Fig. 1 illustrates the Chopart prosthesis with a posterior opening that has failed at the junction of the socket and the SACH foot. This particular failure is typical in that the posterior tension force generated during push-off is quite large.

The loads on a Syme prosthesis during push-off are shown diagrammatically in Fig. 2. Compression is developed in the anterior section, tension in the posterior section; and shear along the socket-foot bond. The shear force is critical because different materials are being held together by the bond. A procedure to improve the mechanical bonding of the dissimilar materials, to alter the load force on the socket-foot bond, and to make the overall prosthesis more homogenous in the force-absorbing areas, has been developed.

A long-below-knee prosthesis which has been assembled as described above is shown in Fig. 3. The socket has been sanded completely so that no glaze remains on the surface to prepare it to receive another, or finishing, laminate. The SACH foot has been prepared for lamination by using masking tape on the heel wedge and the forefoot section. The tape does not cover the entire base of the foot, but leaves exposed the area from the attachment bolt hole to a point within 1 in. of the end of the keel. The tape protects the areas of the foot which are not to be included in the final laminate. Its edges represent the trimlines for the final lamination.

A length of stockinette long enough to cover the entire prosthesis twice is sewn across at the center, and pulled over the entire prosthesis to provide a double layer. When the sewn segment reaches the bottom of the foot, it is pulled snugly to the base of the foot and in front of the end of the keel so the sewn part can be trimmed off. The second half is reversed and the ends of both tied to the mandrel (Fig. 4 ).

A PVA bag is pulled over the lay-up and the laminating procedure is carried out using 2 psi of vacuum. Prior to the gelling of the polyester resin (Laminac 4110) pressure-sensitive tape is placed over the PVA along the edges of the intended trim-lines (Fig. 5 ).

After the resin has cured, it is trimmed along the edge of the pressure-sensitive tape. Final trimming is completed by cutting back to the edge of the masking tape that was placed on the SACH foot to protect the heel wedge and forefoot.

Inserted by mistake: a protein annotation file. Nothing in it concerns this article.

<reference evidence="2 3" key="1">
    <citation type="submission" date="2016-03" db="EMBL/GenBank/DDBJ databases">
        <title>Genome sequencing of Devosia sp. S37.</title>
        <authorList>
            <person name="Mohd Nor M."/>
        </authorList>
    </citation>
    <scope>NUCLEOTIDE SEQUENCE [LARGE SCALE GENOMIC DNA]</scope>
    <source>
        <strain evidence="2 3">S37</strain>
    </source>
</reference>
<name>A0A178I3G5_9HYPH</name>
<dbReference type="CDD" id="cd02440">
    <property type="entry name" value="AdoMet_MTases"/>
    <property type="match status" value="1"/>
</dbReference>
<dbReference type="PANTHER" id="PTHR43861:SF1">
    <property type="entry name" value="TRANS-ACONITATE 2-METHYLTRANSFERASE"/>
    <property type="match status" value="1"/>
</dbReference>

Fig. 6, Fig. 7, and Fig. 8 show a Syme prosthesis after the initial trimming. It is obvious that the finishing lamination creates a bond between the socket and foot which covers much larger areas on both units as well as taking advantage of the strength provided by the continuous fiber structure of the stockinette. The continuity of the fibers on the top, sides, and base of the foot creates a mechanical "Vise" which assists in maintaining socket-foot attachment. Fig. 9 and Fig. 10 show the completed prosthesis.

We have used this procedure as standard practice on all prostheses requiring the setting of the socket into the SACH foot or very near the top of the foot. Since adopting the technique, we have experienced no breakage in our Syme, Chopart, and long-below-knee prostheses. There has been no separation of the socket-foot bond. We have used standard SACH feet at all times with this technique and find it unnecessary to use SACH feet manufactured specifically for Syme prostheses only. An improved cosmetic appearance is also obtained as a result of the concealment of the two segments of the prosthesis.

* Available from Specialty Plastics, Baltimore, Md.
** Available from Ciba Products Corporation, Resins Department, Ardsley, New York.


O&P Library > Orthotics and Prosthetics > 1974, Vol 28, Num 3 > pp. 3 - 7

The O&P Virtual Library is a project of the Digital Resource Foundation for the Orthotics & Prosthetics Community. Contact Us | Contribute